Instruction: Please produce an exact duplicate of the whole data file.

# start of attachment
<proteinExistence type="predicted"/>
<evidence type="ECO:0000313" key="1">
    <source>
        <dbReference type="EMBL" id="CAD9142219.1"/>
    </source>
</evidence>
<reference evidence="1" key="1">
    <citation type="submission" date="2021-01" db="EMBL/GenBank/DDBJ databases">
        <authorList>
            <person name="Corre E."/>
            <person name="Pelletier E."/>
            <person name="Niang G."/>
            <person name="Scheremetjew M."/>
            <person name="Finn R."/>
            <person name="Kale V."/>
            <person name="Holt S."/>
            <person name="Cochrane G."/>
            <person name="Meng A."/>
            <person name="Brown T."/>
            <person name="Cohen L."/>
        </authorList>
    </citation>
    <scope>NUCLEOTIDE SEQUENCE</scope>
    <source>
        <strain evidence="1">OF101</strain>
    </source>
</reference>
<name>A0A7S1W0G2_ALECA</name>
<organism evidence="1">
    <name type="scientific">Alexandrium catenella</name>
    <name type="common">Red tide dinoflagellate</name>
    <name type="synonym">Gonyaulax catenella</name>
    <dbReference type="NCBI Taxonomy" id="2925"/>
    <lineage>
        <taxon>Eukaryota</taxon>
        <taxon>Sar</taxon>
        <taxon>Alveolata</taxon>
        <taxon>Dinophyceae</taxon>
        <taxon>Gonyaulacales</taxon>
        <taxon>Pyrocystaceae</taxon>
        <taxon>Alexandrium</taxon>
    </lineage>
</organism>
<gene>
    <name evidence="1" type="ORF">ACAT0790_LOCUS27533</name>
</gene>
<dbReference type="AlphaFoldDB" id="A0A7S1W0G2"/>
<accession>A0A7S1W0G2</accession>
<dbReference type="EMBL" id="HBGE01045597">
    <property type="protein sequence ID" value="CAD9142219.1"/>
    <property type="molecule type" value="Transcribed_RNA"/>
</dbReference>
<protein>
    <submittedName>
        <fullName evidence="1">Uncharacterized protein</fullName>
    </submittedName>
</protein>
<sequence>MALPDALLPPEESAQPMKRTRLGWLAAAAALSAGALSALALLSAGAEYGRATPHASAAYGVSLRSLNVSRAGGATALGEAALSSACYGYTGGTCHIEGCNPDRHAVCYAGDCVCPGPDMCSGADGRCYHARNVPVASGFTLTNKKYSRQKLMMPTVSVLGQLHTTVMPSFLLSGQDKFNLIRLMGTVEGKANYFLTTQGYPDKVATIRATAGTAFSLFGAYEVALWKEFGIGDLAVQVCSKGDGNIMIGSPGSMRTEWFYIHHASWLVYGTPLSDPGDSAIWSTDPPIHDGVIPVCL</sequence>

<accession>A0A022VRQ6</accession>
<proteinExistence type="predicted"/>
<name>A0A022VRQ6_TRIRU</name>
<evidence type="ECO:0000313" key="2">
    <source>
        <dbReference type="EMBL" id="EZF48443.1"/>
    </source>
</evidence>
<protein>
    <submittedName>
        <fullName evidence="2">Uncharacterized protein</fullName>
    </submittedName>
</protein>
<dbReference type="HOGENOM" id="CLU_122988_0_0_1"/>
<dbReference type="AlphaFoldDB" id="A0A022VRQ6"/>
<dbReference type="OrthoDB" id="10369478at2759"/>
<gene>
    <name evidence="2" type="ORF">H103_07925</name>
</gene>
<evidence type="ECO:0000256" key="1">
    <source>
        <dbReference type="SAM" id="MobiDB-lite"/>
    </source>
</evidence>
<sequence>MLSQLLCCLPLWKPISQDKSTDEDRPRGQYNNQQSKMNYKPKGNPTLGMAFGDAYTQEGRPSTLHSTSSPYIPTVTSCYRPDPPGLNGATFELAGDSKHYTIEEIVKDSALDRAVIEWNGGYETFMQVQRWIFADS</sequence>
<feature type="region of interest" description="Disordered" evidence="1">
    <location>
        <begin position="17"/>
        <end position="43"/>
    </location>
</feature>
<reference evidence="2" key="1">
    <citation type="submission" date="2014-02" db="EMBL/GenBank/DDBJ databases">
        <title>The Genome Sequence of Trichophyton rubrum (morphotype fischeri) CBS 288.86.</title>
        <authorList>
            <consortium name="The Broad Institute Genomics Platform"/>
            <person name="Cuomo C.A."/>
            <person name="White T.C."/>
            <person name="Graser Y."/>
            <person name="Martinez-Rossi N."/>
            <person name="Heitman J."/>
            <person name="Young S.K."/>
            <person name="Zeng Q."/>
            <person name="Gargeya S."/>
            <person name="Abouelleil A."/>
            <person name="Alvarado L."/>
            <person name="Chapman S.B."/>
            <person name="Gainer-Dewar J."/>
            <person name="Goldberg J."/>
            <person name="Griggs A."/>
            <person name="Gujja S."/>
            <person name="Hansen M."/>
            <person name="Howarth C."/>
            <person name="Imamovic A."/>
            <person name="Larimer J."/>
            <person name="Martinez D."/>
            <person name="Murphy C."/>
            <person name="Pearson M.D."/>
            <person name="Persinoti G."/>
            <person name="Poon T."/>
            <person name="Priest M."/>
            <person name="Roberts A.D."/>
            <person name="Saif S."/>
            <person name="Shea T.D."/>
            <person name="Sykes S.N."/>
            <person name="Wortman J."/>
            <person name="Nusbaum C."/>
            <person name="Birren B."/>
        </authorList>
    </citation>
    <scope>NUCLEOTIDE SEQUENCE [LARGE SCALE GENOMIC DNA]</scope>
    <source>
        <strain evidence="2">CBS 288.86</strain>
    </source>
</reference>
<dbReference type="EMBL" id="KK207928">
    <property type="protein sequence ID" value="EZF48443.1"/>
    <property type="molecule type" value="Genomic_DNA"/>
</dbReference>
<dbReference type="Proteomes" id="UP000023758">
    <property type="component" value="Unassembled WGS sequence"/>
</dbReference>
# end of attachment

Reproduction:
<proteinExistence type="predicted"/>
<evidence type="ECO:0000313" key="1">
    <source>
        <dbReference type="EMBL" id="CAD9142219.1"/>
    </source>
</evidence>
<reference evidence="1" key="1">
    <citation type="submission" date="2021-01" db="EMBL/GenBank/DDBJ databases">
        <authorList>
            <person name="Corre E."/>
            <person name="Pelletier E."/>
            <person name="Niang G."/>
            <person name="Scheremetjew M."/>
            <person name="Finn R."/>
            <person name="Kale V."/>
            <person name="Holt S."/>
            <person name="Cochrane G."/>
            <person name="Meng A."/>
            <person name="Brown T."/>
            <person name="Cohen L."/>
        </authorList>
    </citation>
    <scope>NUCLEOTIDE SEQUENCE</scope>
    <source>
        <strain evidence="1">OF101</strain>
    </source>
</reference>
<name>A0A7S1W0G2_ALECA</name>
<organism evidence="1">
    <name type="scientific">Alexandrium catenella</name>
    <name type="common">Red tide dinoflagellate</name>
    <name type="synonym">Gonyaulax catenella</name>
    <dbReference type="NCBI Taxonomy" id="2925"/>
    <lineage>
        <taxon>Eukaryota</taxon>
        <taxon>Sar</taxon>
        <taxon>Alveolata</taxon>
        <taxon>Dinophyceae</taxon>
        <taxon>Gonyaulacales</taxon>
        <taxon>Pyrocystaceae</taxon>
        <taxon>Alexandrium</taxon>
    </lineage>
</organism>
<gene>
    <name evidence="1" type="ORF">ACAT0790_LOCUS27533</name>
</gene>
<dbReference type="AlphaFoldDB" id="A0A7S1W0G2"/>
<accession>A0A7S1W0G2</accession>
<dbReference type="EMBL" id="HBGE01045597">
    <property type="protein sequence ID" value="CAD9142219.1"/>
    <property type="molecule type" value="Transcribed_RNA"/>
</dbReference>
<protein>
    <submittedName>
        <fullName evidence="1">Uncharacterized protein</fullName>
    </submittedName>
</protein>
<sequence>MALPDALLPPEESAQPMKRTRLGWLAAAAALSAGALSALALLSAGAEYGRATPHASAAYGVSLRSLNVSRAGGATALGEAALSSACYGYTGGTCHIEGCNPDRHAVCYAGDCVCPGPDMCSGADGRCYHARNVPVASGFTLTNKKYSRQKLMMPTVSVLGQLHTTVMPSFLLSGQDKFNLIRLMGTVEGKANYFLTTQGYPDKVATIRATAGTAFSLFGAYEVALWKEFGIGDLAVQVCSKGDGNIMIGSPGSMRTEWFYIHHASWLVYGTPLSDPGDSAIWSTDPPIHDGVIPVCL</sequence>

<accession>A0A022VRQ6</accession>
<proteinExistence type="predicted"/>
<name>A0A022VRQ6_TRIRU</name>
<evidence type="ECO:0000313" key="2">
    <source>
        <dbReference type="EMBL" id="EZF48443.1"/>
    </source>
</evidence>
<protein>
    <submittedName>
        <fullName evidence="2">Uncharacterized protein</fullName>
    </submittedName>
</protein>
<dbReference type="HOGENOM" id="CLU_122988_0_0_1"/>
<dbReference type="AlphaFoldDB" id="A0A022VRQ6"/>
<dbReference type="OrthoDB" id="10369478at2759"/>
<gene>
    <name evidence="2" type="ORF">H103_07925</name>
</gene>
<evidence type="ECO:0000256" key="1">
    <source>
        <dbReference type="SAM" id="MobiDB-lite"/>
    </source>
</evidence>
<sequence>MLSQLLCCLPLWKPISQDKSTDEDRPRGQYNNQQSKMNYKPKGNPTLGMAFGDAYTQEGRPSTLHSTSSPYIPTVTSCYRPDPPGLNGATFELAGDSKHYTIEEIVKDSALDRAVIEWNGGYETFMQVQRWIFADS</sequence>
<feature type="region of interest" description="Disordered" evidence="1">
    <location>
        <begin position="17"/>
        <end position="43"/>
    </location>
</feature>
<reference evidence="2" key="1">
    <citation type="submission" date="2014-02" db="EMBL/GenBank/DDBJ databases">
        <title>The Genome Sequence of Trichophyton rubrum (morphotype fischeri) CBS 288.86.</title>
        <authorList>
            <consortium name="The Broad Institute Genomics Platform"/>
            <person name="Cuomo C.A."/>
            <person name="White T.C."/>
            <person name="Graser Y."/>
            <person name="Martinez-Rossi N."/>
            <person name="Heitman J."/>
            <person name="Young S.K."/>
            <person name="Zeng Q."/>
            <person name="Gargeya S."/>
            <person name="Abouelleil A."/>
            <person name="Alvarado L."/>
            <person name="Chapman S.B."/>
            <person name="Gainer-Dewar J."/>
            <person name="Goldberg J."/>
            <person name="Griggs A."/>
            <person name="Gujja S."/>
            <person name="Hansen M."/>
            <person name="Howarth C."/>
            <person name="Imamovic A."/>
            <person name="Larimer J."/>
            <person name="Martinez D."/>
            <person name="Murphy C."/>
            <person name="Pearson M.D."/>
            <person name="Persinoti G."/>
            <person name="Poon T."/>
            <person name="Priest M."/>
            <person name="Roberts A.D."/>
            <person name="Saif S."/>
            <person name="Shea T.D."/>
            <person name="Sykes S.N."/>
            <person name="Wortman J."/>
            <person name="Nusbaum C."/>
            <person name="Birren B."/>
        </authorList>
    </citation>
    <scope>NUCLEOTIDE SEQUENCE [LARGE SCALE GENOMIC DNA]</scope>
    <source>
        <strain evidence="2">CBS 288.86</strain>
    </source>
</reference>
<dbReference type="EMBL" id="KK207928">
    <property type="protein sequence ID" value="EZF48443.1"/>
    <property type="molecule type" value="Genomic_DNA"/>
</dbReference>
<dbReference type="Proteomes" id="UP000023758">
    <property type="component" value="Unassembled WGS sequence"/>
</dbReference>